For once the cliche was true and football did unite Italy, but it was a shared experience of bitterness, dismay and utter certainty that the nation had been mugged.
A sense of injustice blistered seconds after the realisation that South Korea had scored a golden goal and the referee - the Ecuadorian referee - had blown the whistle on a match Italians regarded as rigged, or at best botched.
Byron Moreno's performance was denounced as the nadir of incompetence. Or was it evidence of a plot? Italy had defeated Ecuador in the first round. The debate raged in parliament, on television, in cafes and piazzas.
Not since Italy's humiliation by North Korea in England in 1966 had a World Cup exit so hurt but this time, Italians agreed, the players were not to blame.
"Death to the referee", chanted hundreds of fans gathered by a big screen at Rome's main train station. Some Koreans made the mistake of celebrating, prompting a cascade of plastic bottles and insults. "Thieves, thieves, you stole the game". Police broke up the scuffles.
For 90 minutes viewers and commentators contested Moreno's decisions - South Korea's free-kicks, penalty, equaliser - but it was the sending off in extra-time of Francesco Totti and Damiano Tommasi's disallowed goal which dispelled doubts. "Frankly, that was complete robbery," said Bruno Pizzul, commentating for the state broadcaster Rai.
Sergio Campana, the president of Italy's footballers' association, demanded that Italy's football federation register a protest of shame and disgust with the governing body Fifa.
Parliamentarians abandoned a debate on assisted fertility. Daniela Santache, of the right-wing National Alliance, was apoplectic. "I always thought Korea was corrupt and this proves it." Italy was a "sacrificial victim" for the hosts, said others. As the insults veered close to racism politicians ushered cameras out of their offices, though not before one had demanded the referee be sent to a Sardinian mine.
The captain, Paolo Maldini, said: "It is possible to make mistakes, but today the referee went too far. Sincerely it was scandalous."
They will lie low until the mourning passes but that minority of Italians who feel oppressed by their country's passion for football were yesterday serene, verging on content. "Fortunately the nightmare is finished," said Pierluigi Battista, a commentator with La Stampa.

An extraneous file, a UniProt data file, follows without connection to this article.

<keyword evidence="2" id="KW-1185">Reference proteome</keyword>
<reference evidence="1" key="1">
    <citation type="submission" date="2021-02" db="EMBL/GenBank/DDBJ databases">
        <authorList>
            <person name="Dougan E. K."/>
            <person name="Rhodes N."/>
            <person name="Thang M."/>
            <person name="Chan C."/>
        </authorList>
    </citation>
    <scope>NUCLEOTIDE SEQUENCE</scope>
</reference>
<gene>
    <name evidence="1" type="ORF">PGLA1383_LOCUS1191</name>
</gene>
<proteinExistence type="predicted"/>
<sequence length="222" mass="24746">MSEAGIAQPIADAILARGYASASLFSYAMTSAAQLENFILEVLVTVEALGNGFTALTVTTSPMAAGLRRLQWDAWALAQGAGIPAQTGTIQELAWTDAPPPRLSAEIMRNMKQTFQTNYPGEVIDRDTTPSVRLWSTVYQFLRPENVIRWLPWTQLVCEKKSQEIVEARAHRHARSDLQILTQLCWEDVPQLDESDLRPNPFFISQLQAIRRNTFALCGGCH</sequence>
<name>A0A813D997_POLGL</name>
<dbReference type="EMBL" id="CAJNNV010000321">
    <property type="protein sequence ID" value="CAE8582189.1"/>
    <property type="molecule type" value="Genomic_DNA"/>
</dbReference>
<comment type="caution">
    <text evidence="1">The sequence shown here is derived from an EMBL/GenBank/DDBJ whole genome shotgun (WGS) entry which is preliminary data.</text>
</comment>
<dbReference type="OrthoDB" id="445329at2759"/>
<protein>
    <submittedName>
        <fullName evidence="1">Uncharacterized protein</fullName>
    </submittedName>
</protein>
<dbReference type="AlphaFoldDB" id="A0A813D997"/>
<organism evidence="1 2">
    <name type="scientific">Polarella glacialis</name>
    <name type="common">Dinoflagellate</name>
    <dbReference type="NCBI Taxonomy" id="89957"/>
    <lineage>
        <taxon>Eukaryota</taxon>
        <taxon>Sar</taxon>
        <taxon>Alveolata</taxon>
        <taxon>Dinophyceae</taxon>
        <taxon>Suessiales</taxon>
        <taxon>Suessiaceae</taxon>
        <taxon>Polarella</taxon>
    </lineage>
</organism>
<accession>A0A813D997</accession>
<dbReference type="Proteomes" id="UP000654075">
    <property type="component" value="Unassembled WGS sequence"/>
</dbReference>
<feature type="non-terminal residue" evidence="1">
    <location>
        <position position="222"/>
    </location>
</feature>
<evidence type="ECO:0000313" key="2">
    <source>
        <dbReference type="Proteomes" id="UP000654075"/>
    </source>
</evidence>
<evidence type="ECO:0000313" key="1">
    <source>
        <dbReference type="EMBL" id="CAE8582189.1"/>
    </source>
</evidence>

The Corriere dello Sport newspaper alleges that the referee who presided over Spain’s defeat to South Korea was designated by Jack Warner.
The newspaper claims the under-fire former FIFA executive assigned referees to a number of matches at the tournament, among them Spain's controversial penalty loss to the joint-host nation.
Gaizka Mendieta of Spain grapples with South Korean Seol Ki-hyeonAFP
Egyptian referee Gamal Al-Ghandour was instructed to oversee the quarter-final tie, with Warner’s fellow Trinidadian Michael Ragoonath chosen as his assistant.
The match is remembered for the multitude of questionable officiating decisions, which saw Spain denied two valid goals and eventually crash out 5-3 on penalties.
Warner, a former FIFA vice-President and CONCAFAF head, was charged with corruption charges by the United States Department of Justice on Wednesday.
While it is not suggested that Warner selected the referee for Italy's 2-1 extra-time defeat to South Korea in 2002, the Italian press have long viewed that game with sceptisism.
Ecuadorian referee Byron Moreno, who sent off Francesco Totti during the game, was recently released from a 26-month sentence for drug trafficking in New York.
Ecuadorian referee Byron Moreno is berated by Italy playersLaPresse
After the defeat, Sepp Blatter said "Italy's elimination is not only down to referees and linesmen who made human not premeditated errors ... Italy made mistakes both in defense and in attack."
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